Appalachian Basin

Free Advice Can Be Pricey – Very Pricey!

This past Sunday the Town of Bethel, New York held a meeting to consider a ban on developing natural gas from shale.  In attendance were lawyers David and Helen Slottje who offer “free” legal advice to towns considering these bans.  The fact this meeting was held on a Sunday, after the last being held on at Saturday, raised some controversy.   Though “free” at face value the potential for this advice to be anything but appears very real.  Especially considering that bans have already been struck down by a U.S. appeals court, that the Slottje’s have politely declined to represent towns in defending these bans, and that the attorney drafting the bans was only admitted to the New York State Bar in 2010 (he practiced in Massachusetts for most of his career). More after the jump.

Slottje’s presentation was unorganized and slightly condescending.  His principal message was to urge stricter zoning in Bethel that would effectively ban natural gas exploration. We know how well this has worked for Dryden, New York, where the Town now faces a lawsuit challenging its authority to enact precisely this type of ban.  Read what’s wrong with this approach in this excellent Memorandum of Law prepared for the lawsuit.

Slottje also argued your land isn’t yours if you have different aspirations than your neighbors.  He essentially suggested it isn’t legal to use your land if it makes someone else unhappy. This is a new concept in the United States of America which was founded on religious freedom and individual property rights. So much for those rights and century’s worth of case law.

Creating a zoning law that “might not” be challenged in court and “may” hold up if a town is sued is anything but a comforting legal position. But that was exactly the message that was delivered.   Slottje admitted he had also “helped” Dryden with their law (the one that is now being challenged in court).  Undoubtedly, that law relies upon on the same legal theories presented to Bethel. Providing less confidence to those potentially footing the bill Slottje informed the Town Board he can’t assist if the rule is challenged as he isn’t a qualified litigation attorney.  Sounds like a specious proposal to me.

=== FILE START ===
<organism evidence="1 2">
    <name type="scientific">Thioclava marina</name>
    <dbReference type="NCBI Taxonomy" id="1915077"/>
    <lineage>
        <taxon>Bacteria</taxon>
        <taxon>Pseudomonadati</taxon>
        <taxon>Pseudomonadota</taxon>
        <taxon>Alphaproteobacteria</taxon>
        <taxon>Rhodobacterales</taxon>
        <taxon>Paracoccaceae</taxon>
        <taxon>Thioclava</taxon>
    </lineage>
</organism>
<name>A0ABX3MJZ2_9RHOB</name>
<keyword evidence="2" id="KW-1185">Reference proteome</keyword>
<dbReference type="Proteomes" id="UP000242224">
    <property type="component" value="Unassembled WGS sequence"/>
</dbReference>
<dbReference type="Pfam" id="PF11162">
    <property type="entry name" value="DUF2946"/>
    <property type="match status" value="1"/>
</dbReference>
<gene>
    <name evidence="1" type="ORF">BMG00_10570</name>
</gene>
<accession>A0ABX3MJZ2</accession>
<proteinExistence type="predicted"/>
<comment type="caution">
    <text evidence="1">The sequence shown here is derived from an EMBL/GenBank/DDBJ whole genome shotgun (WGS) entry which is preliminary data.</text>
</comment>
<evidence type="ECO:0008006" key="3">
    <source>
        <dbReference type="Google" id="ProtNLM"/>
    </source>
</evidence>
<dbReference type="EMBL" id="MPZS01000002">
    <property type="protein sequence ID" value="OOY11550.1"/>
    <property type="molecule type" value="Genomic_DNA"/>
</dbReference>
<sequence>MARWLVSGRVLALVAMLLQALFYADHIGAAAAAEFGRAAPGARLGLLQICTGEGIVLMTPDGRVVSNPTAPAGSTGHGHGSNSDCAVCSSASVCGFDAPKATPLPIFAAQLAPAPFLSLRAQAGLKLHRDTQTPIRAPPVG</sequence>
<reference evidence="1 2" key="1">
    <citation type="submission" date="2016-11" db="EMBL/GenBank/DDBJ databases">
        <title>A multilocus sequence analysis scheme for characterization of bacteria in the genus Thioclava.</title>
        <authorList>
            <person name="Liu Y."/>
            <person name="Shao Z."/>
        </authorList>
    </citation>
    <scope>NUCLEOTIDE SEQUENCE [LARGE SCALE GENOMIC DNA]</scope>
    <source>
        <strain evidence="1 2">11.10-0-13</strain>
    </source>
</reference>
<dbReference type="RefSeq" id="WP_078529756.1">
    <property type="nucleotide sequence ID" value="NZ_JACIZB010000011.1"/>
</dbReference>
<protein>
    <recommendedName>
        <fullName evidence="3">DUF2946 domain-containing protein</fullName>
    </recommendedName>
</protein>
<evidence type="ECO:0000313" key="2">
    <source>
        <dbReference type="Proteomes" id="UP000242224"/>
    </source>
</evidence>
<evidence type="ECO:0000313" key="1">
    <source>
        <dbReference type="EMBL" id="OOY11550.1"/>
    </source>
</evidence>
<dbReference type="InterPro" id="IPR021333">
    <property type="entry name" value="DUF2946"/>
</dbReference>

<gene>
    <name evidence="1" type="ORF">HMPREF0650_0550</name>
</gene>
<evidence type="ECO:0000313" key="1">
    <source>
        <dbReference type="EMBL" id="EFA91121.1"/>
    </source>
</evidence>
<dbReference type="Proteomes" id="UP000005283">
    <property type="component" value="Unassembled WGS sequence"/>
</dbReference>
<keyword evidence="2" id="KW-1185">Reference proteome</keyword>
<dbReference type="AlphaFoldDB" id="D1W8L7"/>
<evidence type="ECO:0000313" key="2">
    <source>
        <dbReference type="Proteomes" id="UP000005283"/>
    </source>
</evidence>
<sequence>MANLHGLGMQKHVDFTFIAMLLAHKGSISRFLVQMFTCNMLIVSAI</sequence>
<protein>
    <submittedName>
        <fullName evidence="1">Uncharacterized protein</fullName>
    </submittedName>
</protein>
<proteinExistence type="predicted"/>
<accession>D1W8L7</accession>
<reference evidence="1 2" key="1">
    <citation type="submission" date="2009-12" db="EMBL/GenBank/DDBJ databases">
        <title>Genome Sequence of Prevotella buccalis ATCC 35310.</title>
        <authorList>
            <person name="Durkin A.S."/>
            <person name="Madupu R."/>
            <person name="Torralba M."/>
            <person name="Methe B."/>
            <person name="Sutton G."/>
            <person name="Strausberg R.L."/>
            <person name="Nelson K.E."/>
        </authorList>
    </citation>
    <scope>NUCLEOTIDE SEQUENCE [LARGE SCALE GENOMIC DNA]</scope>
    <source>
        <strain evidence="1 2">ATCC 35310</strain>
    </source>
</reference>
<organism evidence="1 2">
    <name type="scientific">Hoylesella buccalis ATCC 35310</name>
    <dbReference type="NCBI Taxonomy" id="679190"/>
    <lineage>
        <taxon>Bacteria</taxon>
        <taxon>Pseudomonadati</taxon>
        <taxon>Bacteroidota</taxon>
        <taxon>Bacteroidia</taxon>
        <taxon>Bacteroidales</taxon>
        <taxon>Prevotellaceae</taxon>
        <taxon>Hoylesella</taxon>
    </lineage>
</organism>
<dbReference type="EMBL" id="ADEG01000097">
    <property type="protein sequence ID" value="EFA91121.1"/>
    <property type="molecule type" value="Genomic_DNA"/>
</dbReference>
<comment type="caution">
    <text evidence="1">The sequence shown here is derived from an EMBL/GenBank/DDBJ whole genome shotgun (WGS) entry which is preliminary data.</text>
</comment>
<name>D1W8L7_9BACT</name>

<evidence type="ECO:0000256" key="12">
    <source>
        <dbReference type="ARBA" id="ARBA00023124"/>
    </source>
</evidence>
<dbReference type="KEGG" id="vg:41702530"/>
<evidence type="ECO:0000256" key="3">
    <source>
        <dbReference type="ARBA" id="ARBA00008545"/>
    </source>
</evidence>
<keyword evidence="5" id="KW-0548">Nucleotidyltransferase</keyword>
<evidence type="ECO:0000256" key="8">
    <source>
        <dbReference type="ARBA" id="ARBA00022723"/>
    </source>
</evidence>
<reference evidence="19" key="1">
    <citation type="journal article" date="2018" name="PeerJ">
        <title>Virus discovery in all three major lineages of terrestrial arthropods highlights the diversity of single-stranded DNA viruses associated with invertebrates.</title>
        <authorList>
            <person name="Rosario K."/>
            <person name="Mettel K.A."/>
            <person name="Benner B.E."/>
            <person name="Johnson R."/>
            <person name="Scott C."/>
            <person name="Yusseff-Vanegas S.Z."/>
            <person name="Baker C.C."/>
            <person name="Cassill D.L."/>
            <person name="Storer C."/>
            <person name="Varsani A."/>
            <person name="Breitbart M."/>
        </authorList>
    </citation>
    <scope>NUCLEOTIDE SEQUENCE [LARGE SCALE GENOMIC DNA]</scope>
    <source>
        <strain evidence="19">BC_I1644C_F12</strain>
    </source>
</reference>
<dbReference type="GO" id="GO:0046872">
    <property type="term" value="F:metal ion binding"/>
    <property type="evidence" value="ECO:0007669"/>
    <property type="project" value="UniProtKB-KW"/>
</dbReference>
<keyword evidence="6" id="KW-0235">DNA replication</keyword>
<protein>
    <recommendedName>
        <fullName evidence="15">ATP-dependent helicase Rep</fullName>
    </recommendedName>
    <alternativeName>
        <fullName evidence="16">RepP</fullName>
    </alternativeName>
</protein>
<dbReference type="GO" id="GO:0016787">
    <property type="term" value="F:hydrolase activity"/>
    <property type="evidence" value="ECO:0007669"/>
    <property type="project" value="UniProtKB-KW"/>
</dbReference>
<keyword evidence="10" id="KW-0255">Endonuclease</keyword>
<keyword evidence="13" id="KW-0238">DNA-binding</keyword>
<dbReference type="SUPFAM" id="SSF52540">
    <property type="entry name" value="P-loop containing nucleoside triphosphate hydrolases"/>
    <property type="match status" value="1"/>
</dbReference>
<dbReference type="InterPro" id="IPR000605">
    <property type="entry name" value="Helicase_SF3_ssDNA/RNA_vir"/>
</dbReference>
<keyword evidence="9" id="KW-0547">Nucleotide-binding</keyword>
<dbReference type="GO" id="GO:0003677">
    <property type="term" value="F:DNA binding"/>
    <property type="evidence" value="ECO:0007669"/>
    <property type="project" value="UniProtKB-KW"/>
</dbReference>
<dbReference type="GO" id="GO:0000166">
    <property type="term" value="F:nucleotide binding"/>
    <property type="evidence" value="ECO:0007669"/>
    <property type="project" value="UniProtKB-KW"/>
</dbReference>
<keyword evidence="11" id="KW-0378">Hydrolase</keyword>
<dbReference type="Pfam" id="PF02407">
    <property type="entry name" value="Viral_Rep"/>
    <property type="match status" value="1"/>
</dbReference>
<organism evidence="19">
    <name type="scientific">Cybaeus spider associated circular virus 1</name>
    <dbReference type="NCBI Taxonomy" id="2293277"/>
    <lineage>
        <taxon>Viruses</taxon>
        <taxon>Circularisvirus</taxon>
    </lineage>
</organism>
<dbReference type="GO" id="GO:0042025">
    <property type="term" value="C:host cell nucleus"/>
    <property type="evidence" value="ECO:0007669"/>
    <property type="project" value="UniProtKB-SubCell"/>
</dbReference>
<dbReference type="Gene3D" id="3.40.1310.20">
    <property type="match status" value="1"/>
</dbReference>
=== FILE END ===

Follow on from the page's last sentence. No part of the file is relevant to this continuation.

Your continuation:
Slottje’s remarks were inconsistent and by the end of the meeting, he seemed as though he was losing his composure (not for the first time,  he once told a questioner to “Lawyer Up, Big Guy“).  At this venue, he had problems directly answering questions, as you can see for yourself in the videos included in this post.  His proposal also created some serious questions from the Town Board.  Through the proposed amendment Bethel would limit the amount of water a company, or anyone for that matter, could use within a given time period.  The proposal would also limit development that would be permitted to take place in the area.  The Town Board, however, seemed reluctant to restrict industrial development of all kinds – it just wanted to ban natural gas exploration.  They also told Slottje they wanted to increase the limit on water usage, which, in the proposed amendment, is limited to 100,000 gallons every 30 days.

By the end of the meeting skepticism had grown regarding Slottje’s proposal and he seemed to get angry at comments and questions he didn’t want to hear, especially when some people stood up and asked how the town could trust a lawyer who couldn’t represent them in court.  They seemed to be coming to the realization that free legal advice could, indeed, be vastly overpriced.

, ,

Post A Comment